This new DreamWorks Animation project fails to develop much of a personality or pulse.
It’s not easy being a teenager. It’s especially not easy being a teenager like the titular protagonist of Ruby Gillman: Teenage Kraken. As that title would suggest, Ruby Gillman (Lana Condor) is a Kraken living in a seaside town with her family. Her parents and younger brother seem to have no trouble assimilating to the broader world, while Ruby struggles. All she wants is to blend in as a normal human– albeit one with blue skin and no spine. However, to be an average teen, she’ll likely have to break some of her mom’s strict rules, namely, never going near the ocean.
After leaping into the water to save her crush from a moist demise, Ruby discovers that seawater seemingly unleashes all kinds of dormant superpowers for her, including growing to the size of a massive Kaiju. These revelations, not to mention much-needed training from Ruby’s grandmother (Jane Fonda), come just as glitzy new girl Chelsea (Annie Murphy) arrives at our hero’s school. The cocky redhead is a mermaid, the natural enemy of the Kraken. Despite this historical specist animosity, Chelsea insists she wants to be friends with Ruby. New superpowers, a strained mother/daughter dynamic, forbidden friendships. It really isn’t easy being a teenager.
Directed by Kirk DiMicco of Space Chimps fame, Ruby Gillman: Teenage Kraken harbors ambitions of filtering the works of John Hughes and Kelly Fremon Craig through the hyperactive comedy of Phil Lord & Chris Miller’s animated efforts. That’s intriguing on paper, but screenwriters Pam Brady, Brian C. Brown, and Elliott DiGuiseppi never come close to living up to their inspirations or making something cohesive in its own right. In other words, this is an animated feature that never quite gets its sea legs.
The biggest issue at play is that nearly everything on-screen isn’t so much bad as it is half-baked. Like many Illumination titles—The Secret Life of Pets and its sequel come to mind—Ruby Gillman: Teenage Kraken comes off like an outline for a full-length feature film. Seemingly major details, like the blossoming friendship between Chelsea and Ruby, breeze past the viewer in quick montages. An action-heavy third act that takes the proceedings from Lady Bird to Pacific Rim is especially egregious. Momentous events and character beats happen hurriedly, robbing the drama of any weight. Worst of all, the material focusing on the protagonist’s high school antics feels tacked on.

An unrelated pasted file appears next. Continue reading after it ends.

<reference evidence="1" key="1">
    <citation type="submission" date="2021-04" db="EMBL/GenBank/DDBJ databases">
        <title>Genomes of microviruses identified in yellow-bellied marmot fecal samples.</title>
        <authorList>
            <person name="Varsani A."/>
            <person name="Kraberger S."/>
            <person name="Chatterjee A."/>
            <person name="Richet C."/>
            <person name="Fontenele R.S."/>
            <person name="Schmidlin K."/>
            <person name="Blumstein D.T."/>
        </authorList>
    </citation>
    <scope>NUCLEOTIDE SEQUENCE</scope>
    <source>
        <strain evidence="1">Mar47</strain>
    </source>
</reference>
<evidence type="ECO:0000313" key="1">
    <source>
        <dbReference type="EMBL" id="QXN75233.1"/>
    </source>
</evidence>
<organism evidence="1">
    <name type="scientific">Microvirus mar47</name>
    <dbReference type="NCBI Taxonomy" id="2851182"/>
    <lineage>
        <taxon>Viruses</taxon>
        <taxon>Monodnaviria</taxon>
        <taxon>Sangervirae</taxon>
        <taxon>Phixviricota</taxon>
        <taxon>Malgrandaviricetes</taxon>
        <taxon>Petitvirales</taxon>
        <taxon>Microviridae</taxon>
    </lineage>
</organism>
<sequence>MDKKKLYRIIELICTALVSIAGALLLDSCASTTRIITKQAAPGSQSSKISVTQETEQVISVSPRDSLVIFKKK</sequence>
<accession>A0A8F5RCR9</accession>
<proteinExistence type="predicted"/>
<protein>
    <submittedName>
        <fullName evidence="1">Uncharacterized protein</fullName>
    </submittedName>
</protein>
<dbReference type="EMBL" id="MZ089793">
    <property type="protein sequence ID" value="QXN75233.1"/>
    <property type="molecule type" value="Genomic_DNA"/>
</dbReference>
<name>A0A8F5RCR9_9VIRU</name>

[T]his is an animated feature that never quite gets its sea legs.
Tragically, this production can’t even rely on its animation to pick up the slack from a messy screenplay. A pair of brief digressions into distinctive hand-drawn animation only reinforces the default nature of Ruby Gillman’s CG character designs and environments. Most noticeable are obvious shortcuts to keep the budget of this production down. For example, Ruby’s seaside town is covered in constant fog to minimize the presence of expensive exterior light. Meanwhile, the film realizes crowds of Krakens as barely detailed blobs in wide shots. When one’s mind wanders to these shortcomings instead of focusing on the gags or story, something has gone creatively awry.
Perhaps nothing better encapsulates the half-hearted approach to Ruby Gillman: Teenage Kraken than its needle drops. Utilizing a bunch of toe-tapping lady rock anthems could be a great way to inject energy into the coming-of-age story. But save for one opening track that sounds remarkably similar to Hoku’s “Perfect Day,” most of the tunes here are incredibly forgettable. They aren’t even imaginatively incorporated into various scenes.
Still, even with all these shortcomings, Ruby Gillman: Teenage Kraken avoids sinking to the depths of Shrek the Third among the worst DreamWorks Animation projects. The voice acting helps keep things largely amiable. Lana Condor and Toni Colette, especially, lend more emotional urgency to their characters than what exists on the page. A brief runtime and plenty of bright colors in costume and production design also help make it incredibly appealing for its apparent target demo, extremely young children.
Fortunately, the modern cinematic landscape has seen several exceptional new entries into the world of coming-of-age teenage movies, including this year’s Are You There God? It’s Me, Margaret. Unfortunately for Ruby Gillman: Teenage Kraken, those films make this one’s paint-by-nature extra apparent. It’s not easy being a teenager, true. But it is an experience capable of yielding—and deserving of—more memorable material than this forgettable animated trifle.
Ruby Gillman: Teenage Kraken crashes upon the shores of movie theatres everywhere June 30.